The methodology of designing high highway embankments over weak and compressible clay subsoil is shown in this paper. Excess pore water pressures will generate in the subsoil and may compromise stability. It is important for any project to design a proper timetable for the use of vertical and horizontal drains to accelerate subsoil consolidation. Our design method could be used in conjunction with the observational method using field measurements during construction of embankments. Design calculations were made by using the program FLAC, which is an explicit finite difference method, that may analyse plastic flow, even if peak strength is reached and softening is developed. It is possible to simulate compressible transient, quasi-static mechanical processes coupled to fluid flow process - consolidation. The author's elastoplastic constitutive relation was implemented into FLAC, to model the effective stress-strain relationship and to judge embankment stability. Plastic strain increments are divided into a plastic expansive (dilatation) component and plastic collapse (compression) component. These strain components are calculated separately. Each plastic component has own yield and plastic potential function and plastic memory. Plastic memory is used for correction of parameters used in the yield and plastic potential functions, which determine the next increment of plastic deformation.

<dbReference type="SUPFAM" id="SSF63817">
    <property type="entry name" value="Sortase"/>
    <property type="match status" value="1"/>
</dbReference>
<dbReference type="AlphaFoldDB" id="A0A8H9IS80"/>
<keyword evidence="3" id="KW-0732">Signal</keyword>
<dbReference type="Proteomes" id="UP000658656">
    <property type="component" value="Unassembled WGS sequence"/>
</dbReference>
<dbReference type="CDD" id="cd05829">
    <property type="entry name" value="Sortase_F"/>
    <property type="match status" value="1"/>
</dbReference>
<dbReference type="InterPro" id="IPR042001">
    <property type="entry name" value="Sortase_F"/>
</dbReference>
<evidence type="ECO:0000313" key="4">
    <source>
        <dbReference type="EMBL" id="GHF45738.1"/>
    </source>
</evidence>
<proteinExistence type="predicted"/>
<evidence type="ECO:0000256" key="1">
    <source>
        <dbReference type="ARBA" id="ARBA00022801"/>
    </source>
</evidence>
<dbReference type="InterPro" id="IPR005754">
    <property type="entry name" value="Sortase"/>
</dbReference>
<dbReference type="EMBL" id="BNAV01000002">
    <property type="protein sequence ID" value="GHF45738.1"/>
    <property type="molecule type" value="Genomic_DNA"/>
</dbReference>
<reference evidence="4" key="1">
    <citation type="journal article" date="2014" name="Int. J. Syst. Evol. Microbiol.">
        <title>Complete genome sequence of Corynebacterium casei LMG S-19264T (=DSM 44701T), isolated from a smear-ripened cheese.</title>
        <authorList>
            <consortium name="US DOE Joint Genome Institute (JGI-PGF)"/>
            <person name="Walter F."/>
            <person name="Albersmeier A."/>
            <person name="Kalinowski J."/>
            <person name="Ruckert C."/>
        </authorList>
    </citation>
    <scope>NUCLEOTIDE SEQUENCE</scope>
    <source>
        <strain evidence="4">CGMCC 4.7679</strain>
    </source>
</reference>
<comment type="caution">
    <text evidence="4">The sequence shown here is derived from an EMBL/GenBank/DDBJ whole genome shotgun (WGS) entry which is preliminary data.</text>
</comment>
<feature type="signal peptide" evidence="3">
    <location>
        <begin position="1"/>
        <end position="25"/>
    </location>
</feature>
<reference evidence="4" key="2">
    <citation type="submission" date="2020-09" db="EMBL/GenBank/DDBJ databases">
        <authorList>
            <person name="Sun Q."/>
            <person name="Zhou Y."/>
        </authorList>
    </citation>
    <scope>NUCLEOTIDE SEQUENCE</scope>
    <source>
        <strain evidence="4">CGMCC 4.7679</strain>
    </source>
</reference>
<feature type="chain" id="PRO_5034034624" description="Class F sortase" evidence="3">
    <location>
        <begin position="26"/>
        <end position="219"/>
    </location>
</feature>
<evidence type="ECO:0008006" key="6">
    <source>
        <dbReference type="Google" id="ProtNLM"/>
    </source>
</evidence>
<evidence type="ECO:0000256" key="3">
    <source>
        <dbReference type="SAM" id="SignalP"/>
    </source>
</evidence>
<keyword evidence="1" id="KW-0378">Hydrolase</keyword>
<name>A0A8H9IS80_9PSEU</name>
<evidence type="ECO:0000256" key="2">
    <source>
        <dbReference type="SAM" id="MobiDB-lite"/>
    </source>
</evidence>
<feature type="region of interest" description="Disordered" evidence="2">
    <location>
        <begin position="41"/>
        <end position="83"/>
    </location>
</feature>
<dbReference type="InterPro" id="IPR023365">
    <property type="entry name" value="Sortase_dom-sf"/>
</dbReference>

A typical problem for Czech Highways in Moravia in the Czech Republic is construction of high highway embankments over weak and compressible subsoils. Calculated highway embankment heights were 8.8 m, 11 m, 12m, 13 m and 15 m. Embankments are constructed over weak and compressible fluvial soft normally consolidated clay, fluvial gravel and sand and a subsoil of a Miocene marine over consolidated clay deposit or similar profile without gravel and sand. The water level is very often about 1–3 m under ground surface. Some embankments are located near or in ponds.

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